Relevant Reads

Punishing Kiriakou: A Case for Discretion in Democracy

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THE BOTTOM LINE IS some information deserves to be classified.

Elsewhere in Breaking News where it is concerned with the freedom of information, AP reporter Nancy Benac writes that “resisting all forms of official coercion is no trivial matter if the press is to perform its proper role as the ‘fourth estate’ of government—providing an independent, outside source of the information that is essential to an educated public and therefore to a functioning democracy.” I couldn’t agree more—I love the “fourth estate” (a term coined by Edmund Burke). Ever since reading All the President’s Men in college, I’ve admired good investigative journalism. If I didn’t appreciate the press, I’d be a hypocrite, given my own contributions to PolicyMic which is very much a part of that fourth estate.

That said, as proud Americans who appreciate democracy, the press and the people would do well to remember Benac’s bit about providing what is “essential” to a “functioning democracy”—that sometimes what allows democracy to succeed is not full disclosure or full transparency. We can ill-afford to feel so infinitely entitled, to be so uncompromising about accountability when it ultimately compromises a democracy’s ability to function properly—i.e., for the benefit of as many individuals as possible.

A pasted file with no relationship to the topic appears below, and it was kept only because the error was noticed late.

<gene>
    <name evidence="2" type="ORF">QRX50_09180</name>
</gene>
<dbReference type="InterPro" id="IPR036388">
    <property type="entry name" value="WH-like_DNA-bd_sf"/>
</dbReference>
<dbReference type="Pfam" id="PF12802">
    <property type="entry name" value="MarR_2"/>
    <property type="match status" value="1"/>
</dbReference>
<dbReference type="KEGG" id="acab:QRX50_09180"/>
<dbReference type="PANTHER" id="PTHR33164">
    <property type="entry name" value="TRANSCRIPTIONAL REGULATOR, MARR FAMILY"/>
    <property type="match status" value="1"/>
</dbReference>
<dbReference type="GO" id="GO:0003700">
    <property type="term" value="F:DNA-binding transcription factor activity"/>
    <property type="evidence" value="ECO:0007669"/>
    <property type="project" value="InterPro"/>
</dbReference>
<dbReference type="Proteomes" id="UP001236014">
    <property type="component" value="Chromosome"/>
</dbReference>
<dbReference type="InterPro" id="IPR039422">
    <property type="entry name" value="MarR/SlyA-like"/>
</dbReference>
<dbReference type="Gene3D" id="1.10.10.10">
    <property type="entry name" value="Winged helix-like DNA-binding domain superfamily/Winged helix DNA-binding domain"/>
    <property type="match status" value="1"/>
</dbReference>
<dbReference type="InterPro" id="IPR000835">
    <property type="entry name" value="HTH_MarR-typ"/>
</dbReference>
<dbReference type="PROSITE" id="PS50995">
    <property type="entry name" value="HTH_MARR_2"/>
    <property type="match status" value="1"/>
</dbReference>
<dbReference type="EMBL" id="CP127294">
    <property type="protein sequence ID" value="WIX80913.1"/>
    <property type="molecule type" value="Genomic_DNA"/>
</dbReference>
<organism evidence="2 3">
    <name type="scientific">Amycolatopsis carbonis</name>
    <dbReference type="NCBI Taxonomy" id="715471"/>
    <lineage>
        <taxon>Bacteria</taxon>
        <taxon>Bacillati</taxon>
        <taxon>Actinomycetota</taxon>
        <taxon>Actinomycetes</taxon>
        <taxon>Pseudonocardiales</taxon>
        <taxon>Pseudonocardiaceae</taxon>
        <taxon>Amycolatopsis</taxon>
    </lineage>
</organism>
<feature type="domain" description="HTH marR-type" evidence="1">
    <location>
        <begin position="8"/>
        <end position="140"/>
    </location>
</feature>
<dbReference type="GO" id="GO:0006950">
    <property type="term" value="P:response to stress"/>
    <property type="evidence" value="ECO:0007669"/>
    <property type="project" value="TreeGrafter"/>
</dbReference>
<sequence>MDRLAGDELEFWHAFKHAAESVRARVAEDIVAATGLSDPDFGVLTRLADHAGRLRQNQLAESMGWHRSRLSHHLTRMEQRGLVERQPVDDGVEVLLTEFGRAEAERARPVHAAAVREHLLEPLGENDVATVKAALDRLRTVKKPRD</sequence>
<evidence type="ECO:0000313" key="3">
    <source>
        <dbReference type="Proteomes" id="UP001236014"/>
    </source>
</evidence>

I’m sure John Kiriakou loves the fourth estate; I’m sure he loves his country, too. Not convicting him, however, may set a very dangerous precedent for those who may unwittingly end up damaging both if Kiriakou weren’t made a proper example of. And while many of my heroes would disagree, the pragmatist they’ve successfully seeded in me simply cannot.

John Kiriakou♦ ♦ ♦

Image Credit (of Kiriakou): AP/Jacquelyn Martin (edited by EWG)
Image Credit (of Chaney): AP/Jae C. Hong (cropped by EWG)
Image Credit (2nd of Kiriakou): AP/Cliff Owen

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